From the Department of Pediatrics, Section of Neonatology, Baylor College of Medicine, Houston, TX (N.C.S., B.-M.D.B.); and Department of Internal Medicine, Division of Cardiology, Hypertension Section (W.V.) and Department of Pediatrics, Center for Pulmonary and Vascular Biology (K.T., I.S.Y., K.L.C., C.M., P.W.S.), University of Texas Southwestern Medical Center, Dallas.

There is a well-recognized association between obesity, inflammation, and hypertension. Why obesity causes hypertension is poorly understood. We previously demonstrated using a C-reactive protein (CRP) transgenic mouse that CRP induces hypertension that is related to NO deficiency. Our prior work in cultured endothelial cells identified the Fcγ receptor IIB (FcγRIIB) as the receptor for CRP whereby it antagonizes endothelial NO synthase. Recognizing known associations between CRP and obesity and hypertension in humans, in the present study we tested the hypothesis that FcγRIIB plays a role in obesity-induced hypertension in mice. Using radiotelemetry, we first demonstrated that the hypertension observed in transgenic mouse-CRP is mediated by the receptor, indicating that FcγRIIB is capable of modifying blood pressure. We then discovered in a model of diet-induced obesity yielding equal adiposity in all study groups that whereas FcγRIIB(+/+) mice developed obesity-induced hypertension, FcγRIIB(-/-) mice were fully protected. Levels of CRP, the related pentraxin serum amyloid P component which is the CRP-equivalent in mice, and total IgG were unaltered by diet-induced obesity; FcγRIIB expression in endothelium was also unchanged. However, whereas IgG isolated from chow-fed mice had no effect, IgG from high-fat diet-fed mice inhibited endothelial NO synthase in cultured endothelial cells, and this was an FcγRIIB-dependent process. Thus, we have identified a novel role for FcγRIIB in the pathogenesis of obesity-induced hypertension, independent of processes regulating adiposity, and it may entail an IgG-induced attenuation of endothelial NO synthase function. Approaches targeting FcγRIIB may potentially offer new means to treat hypertension in obese individuals.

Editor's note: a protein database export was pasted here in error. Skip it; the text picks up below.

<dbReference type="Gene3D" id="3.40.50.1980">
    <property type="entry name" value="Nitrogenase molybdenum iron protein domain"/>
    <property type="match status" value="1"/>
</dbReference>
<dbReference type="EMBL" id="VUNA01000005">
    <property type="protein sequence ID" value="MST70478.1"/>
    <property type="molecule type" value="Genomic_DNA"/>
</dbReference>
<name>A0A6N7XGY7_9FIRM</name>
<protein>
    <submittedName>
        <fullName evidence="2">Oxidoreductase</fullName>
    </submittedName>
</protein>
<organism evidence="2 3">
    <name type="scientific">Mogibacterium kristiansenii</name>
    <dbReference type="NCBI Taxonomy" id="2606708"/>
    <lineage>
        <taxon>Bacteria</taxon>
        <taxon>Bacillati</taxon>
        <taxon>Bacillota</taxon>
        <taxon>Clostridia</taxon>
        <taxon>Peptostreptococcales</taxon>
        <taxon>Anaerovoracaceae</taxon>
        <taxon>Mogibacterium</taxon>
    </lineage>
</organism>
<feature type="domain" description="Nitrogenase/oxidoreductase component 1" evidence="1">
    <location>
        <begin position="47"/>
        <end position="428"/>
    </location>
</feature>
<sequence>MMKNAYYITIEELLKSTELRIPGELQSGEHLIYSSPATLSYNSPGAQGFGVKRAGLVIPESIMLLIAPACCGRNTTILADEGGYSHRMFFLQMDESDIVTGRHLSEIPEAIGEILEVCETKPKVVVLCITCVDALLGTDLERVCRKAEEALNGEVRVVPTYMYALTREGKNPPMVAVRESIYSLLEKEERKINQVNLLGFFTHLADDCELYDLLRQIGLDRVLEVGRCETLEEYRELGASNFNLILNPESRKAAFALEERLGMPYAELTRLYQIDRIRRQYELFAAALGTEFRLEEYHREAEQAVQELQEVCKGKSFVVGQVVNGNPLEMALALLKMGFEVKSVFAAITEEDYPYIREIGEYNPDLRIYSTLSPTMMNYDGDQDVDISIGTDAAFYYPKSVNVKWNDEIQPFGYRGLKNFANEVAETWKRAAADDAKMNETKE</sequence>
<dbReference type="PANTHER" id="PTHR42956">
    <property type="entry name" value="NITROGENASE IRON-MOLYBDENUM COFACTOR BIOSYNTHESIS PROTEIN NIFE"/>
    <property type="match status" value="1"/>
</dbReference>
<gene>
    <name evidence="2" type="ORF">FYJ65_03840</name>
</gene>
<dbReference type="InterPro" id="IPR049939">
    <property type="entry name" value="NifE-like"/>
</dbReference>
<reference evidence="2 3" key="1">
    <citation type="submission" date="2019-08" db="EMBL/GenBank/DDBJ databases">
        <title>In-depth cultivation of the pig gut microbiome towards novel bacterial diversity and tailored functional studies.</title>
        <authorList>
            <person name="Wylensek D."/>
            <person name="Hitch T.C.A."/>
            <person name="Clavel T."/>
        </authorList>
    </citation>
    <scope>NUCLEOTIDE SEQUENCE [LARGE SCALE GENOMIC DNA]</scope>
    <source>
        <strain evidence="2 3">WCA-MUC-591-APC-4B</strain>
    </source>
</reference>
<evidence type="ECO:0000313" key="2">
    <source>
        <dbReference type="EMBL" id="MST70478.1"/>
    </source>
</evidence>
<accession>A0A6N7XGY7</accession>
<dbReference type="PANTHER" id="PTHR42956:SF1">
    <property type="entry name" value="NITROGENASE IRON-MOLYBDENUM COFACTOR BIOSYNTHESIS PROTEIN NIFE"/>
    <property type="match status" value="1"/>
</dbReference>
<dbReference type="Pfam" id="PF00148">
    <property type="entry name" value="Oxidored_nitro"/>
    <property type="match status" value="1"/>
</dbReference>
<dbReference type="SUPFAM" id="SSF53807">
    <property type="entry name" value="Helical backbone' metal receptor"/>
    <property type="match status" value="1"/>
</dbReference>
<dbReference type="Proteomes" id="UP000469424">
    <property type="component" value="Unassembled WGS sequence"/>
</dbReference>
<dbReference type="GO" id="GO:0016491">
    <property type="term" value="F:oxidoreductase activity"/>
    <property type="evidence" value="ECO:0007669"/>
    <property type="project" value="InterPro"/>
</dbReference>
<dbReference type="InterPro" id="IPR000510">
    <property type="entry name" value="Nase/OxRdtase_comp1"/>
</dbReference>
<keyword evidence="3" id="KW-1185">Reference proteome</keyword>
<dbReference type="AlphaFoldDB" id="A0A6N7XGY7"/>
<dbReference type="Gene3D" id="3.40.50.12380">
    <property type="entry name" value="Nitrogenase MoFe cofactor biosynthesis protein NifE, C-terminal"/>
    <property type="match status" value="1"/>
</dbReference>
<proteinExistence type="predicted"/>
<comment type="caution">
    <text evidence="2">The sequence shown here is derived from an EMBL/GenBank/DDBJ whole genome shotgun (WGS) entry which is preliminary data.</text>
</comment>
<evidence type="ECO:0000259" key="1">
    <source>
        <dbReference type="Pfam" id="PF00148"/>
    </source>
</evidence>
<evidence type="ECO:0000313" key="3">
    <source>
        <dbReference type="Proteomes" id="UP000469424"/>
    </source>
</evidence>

View Article and Find Full Text PDF

Download full-text PDF

Source
http://dx.doi.org/10.1161/HYPERTENSIONAHA.114.04670DOI Listing
http://www.ncbi.nlm.nih.gov/pmc/articles/PMC4419357PMC
February 2015

Genetic variants of ApoE and ApoER2 differentially modulate endothelial function.

Proc Natl Acad Sci U S A 2014 Sep 2;111(37):13493-8. Epub 2014 Sep 2.

Center for Pulmonary and Vascular Biology, Department of Pediatrics, and